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Choose a **free download** when you join The Rosinators' mailing list Tradtional song first recorded by Clarence (Tom) Ashley in 1930 and covered by Dylan on his 'Self Portrait' album in 1970.
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trad arr. The Rosinators
trad.arr The Rosinators (PDC Music)
New 3-track single - see www.rosinators.com
Tue Nov 13, 2007
Country : Americana
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Charts position
» highest in charts:   # 3   (68,878 songs currently listed in Country)
» highest in sub-genre:   # 1   (1,559 songs currently listed in Country > Americana)
» today's position in sub-genre: # 46 in Americana
About the song
Traditional appalachian murder ballad, first recorded

by Clarence (Tom) Ashley in 1930, which tells the
story of Lee Brown from North Carolina.


Read the story behind the song @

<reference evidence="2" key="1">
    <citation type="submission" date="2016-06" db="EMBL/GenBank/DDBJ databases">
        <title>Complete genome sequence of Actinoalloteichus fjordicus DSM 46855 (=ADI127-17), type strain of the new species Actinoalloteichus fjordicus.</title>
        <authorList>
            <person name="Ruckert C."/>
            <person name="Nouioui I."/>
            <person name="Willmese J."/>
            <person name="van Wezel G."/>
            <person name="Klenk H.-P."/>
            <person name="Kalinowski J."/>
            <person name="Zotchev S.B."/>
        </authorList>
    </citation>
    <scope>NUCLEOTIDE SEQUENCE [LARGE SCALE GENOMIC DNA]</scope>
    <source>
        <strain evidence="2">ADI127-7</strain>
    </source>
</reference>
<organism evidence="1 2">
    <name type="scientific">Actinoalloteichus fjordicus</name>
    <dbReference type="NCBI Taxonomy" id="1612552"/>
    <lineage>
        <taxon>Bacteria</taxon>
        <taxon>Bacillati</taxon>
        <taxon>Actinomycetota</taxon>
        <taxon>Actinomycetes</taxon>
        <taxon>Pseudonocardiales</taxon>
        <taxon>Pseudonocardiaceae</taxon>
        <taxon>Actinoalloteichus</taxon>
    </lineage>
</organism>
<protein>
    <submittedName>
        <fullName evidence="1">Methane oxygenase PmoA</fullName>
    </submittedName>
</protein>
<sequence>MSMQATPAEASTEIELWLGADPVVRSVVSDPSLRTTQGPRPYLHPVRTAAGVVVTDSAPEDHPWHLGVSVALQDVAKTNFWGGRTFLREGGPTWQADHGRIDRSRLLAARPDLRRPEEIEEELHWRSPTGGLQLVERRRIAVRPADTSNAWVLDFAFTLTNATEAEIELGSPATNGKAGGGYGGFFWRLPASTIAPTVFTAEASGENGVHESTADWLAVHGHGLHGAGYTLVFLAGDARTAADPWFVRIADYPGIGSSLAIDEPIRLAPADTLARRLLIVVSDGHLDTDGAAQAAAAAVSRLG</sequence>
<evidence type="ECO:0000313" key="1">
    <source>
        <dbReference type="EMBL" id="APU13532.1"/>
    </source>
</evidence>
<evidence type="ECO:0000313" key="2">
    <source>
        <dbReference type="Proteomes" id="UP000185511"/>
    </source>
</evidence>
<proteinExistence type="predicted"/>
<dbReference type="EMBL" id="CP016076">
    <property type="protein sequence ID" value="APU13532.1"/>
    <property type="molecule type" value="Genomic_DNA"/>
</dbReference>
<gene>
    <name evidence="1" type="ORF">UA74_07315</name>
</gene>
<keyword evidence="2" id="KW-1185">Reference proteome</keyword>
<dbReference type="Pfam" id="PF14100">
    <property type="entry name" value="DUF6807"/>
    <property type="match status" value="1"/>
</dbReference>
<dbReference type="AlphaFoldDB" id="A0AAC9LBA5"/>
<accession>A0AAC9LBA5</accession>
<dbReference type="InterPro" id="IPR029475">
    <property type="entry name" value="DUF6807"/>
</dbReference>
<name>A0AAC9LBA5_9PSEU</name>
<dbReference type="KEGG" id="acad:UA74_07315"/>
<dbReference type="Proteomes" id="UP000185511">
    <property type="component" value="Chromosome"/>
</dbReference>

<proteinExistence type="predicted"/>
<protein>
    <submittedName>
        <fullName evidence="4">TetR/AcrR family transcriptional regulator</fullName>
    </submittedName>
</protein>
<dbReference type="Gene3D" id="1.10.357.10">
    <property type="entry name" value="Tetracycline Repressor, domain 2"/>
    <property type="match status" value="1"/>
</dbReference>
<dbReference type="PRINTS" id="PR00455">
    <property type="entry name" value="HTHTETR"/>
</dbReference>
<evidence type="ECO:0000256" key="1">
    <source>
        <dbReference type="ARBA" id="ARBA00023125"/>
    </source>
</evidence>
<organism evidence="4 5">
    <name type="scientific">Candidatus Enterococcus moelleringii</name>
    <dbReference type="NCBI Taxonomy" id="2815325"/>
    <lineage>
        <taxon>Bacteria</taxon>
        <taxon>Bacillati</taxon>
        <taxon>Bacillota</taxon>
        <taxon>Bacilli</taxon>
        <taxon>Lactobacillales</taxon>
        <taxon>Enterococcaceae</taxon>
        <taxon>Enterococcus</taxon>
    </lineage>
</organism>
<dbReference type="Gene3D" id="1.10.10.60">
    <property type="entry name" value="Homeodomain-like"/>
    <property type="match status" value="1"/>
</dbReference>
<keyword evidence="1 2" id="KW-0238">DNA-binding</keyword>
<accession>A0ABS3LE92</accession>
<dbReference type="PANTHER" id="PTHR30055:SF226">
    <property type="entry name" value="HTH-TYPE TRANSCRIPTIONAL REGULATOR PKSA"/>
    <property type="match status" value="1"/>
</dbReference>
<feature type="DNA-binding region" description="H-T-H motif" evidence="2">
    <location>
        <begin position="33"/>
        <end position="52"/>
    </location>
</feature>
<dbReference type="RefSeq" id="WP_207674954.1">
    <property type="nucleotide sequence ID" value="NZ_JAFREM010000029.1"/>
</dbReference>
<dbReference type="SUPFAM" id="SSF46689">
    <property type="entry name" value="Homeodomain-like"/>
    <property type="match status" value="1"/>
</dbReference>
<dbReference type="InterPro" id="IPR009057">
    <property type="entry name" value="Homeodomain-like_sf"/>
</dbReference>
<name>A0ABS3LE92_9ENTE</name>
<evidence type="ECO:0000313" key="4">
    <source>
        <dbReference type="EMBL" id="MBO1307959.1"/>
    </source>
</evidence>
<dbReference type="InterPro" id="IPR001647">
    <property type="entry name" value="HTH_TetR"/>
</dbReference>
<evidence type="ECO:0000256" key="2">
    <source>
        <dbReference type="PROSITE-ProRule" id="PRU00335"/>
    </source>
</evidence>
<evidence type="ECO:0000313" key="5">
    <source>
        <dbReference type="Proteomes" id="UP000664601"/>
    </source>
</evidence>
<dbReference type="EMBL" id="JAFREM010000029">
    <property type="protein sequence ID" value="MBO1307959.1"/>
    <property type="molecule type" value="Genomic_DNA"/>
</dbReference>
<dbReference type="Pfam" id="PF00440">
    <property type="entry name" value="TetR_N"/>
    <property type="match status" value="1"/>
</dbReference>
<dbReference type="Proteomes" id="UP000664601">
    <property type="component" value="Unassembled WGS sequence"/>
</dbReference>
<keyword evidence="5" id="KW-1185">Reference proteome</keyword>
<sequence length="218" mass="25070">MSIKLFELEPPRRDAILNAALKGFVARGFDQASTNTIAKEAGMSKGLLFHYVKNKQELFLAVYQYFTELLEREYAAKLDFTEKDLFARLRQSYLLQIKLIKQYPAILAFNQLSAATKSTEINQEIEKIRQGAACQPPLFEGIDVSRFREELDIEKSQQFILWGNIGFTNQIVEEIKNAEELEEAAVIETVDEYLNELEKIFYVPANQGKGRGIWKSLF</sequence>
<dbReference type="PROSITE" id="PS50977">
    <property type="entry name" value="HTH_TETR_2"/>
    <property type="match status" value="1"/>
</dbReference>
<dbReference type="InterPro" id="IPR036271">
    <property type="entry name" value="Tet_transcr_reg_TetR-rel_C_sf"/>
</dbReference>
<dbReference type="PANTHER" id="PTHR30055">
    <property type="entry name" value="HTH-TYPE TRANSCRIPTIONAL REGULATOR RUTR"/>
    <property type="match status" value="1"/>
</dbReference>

Little Sadie lyrics and song history
Lyrics
Little Sadie
trad.arr The Rosinators

Went out last night for to make a little round
I met Little Sadie and I blowed her down
Went back home and I got into bed
Forty-four smokeless under my head

Woke up next mornin' bout a half past nine
The hacks and the buggies all standing in line
Gents and the gamblers all standing around
Taking Little Sadie to her burying ground

And I got to thinkin' what a deed I done,
I grabbed my hat and away I run.
Made a good run, but a little too slow,
They overtook me in Jericho.

I's a standing on the corner reading the bill
When up stepped the sheriff from Thomasville,
Said, "Young man, ain't your name Brown?
Remember that night you blowed Sadie down."

I said "Yes Sir, my name is Lee,
I murdered little Sadie in the first degree,
First degree and second degree,
If you got any papers, won't you read 'em to me?"

They took me downtown and dressed me in black
Put me on a train and they sent me back
Crammed me back into the Thomasville Jail
Got no money for to go my bail

The judge and the jury they took their stand
The judge held the papers in his right hand
Forty-one days, forty-one nights
Forty-one years to wear the ball and stripes

Forty-one years to wear the ball and stripes

see Little Sadie lyrics and song history